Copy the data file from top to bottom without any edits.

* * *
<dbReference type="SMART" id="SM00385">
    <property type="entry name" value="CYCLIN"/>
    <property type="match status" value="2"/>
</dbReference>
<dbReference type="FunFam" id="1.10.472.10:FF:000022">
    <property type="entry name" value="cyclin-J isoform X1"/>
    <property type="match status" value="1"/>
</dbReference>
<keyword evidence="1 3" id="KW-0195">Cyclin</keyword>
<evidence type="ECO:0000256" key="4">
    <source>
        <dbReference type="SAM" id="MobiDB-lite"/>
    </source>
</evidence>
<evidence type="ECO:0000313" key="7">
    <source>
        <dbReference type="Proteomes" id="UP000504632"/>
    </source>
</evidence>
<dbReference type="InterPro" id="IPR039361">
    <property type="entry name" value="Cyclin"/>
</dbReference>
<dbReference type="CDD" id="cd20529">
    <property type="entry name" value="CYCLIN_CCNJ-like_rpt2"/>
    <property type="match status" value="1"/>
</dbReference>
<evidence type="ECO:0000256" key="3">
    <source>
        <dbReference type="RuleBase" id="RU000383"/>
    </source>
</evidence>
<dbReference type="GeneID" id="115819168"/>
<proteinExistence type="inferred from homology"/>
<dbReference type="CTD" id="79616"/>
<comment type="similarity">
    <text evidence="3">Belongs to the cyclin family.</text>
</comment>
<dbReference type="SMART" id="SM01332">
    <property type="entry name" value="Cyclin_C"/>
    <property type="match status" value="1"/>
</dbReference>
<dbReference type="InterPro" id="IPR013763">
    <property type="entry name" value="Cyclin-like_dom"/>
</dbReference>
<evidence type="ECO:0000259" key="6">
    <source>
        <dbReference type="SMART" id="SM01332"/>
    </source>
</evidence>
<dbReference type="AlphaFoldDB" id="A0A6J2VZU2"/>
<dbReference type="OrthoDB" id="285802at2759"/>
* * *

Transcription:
<dbReference type="SMART" id="SM00385">
    <property type="entry name" value="CYCLIN"/>
    <property type="match status" value="2"/>
</dbReference>
<dbReference type="FunFam" id="1.10.472.10:FF:000022">
    <property type="entry name" value="cyclin-J isoform X1"/>
    <property type="match status" value="1"/>
</dbReference>
<keyword evidence="1 3" id="KW-0195">Cyclin</keyword>
<evidence type="ECO:0000256" key="4">
    <source>
        <dbReference type="SAM" id="MobiDB-lite"/>
    </source>
</evidence>
<evidence type="ECO:0000313" key="7">
    <source>
        <dbReference type="Proteomes" id="UP000504632"/>
    </source>
</evidence>
<dbReference type="InterPro" id="IPR039361">
    <property type="entry name" value="Cyclin"/>
</dbReference>
<dbReference type="CDD" id="cd20529">
    <property type="entry name" value="CYCLIN_CCNJ-like_rpt2"/>
    <property type="match status" value="1"/>
</dbReference>
<evidence type="ECO:0000256" key="3">
    <source>
        <dbReference type="RuleBase" id="RU000383"/>
    </source>
</evidence>
<dbReference type="GeneID" id="115819168"/>
<proteinExistence type="inferred from homology"/>
<dbReference type="CTD" id="79616"/>
<comment type="similarity">
    <text evidence="3">Belongs to the cyclin family.</text>
</comment>
<dbReference type="SMART" id="SM01332">
    <property type="entry name" value="Cyclin_C"/>
    <property type="match status" value="1"/>
</dbReference>
<dbReference type="InterPro" id="IPR013763">
    <property type="entry name" value="Cyclin-like_dom"/>
</dbReference>
<evidence type="ECO:0000259" key="6">
    <source>
        <dbReference type="SMART" id="SM01332"/>
    </source>
</evidence>
<dbReference type="AlphaFoldDB" id="A0A6J2VZU2"/>
<dbReference type="OrthoDB" id="285802at2759"/>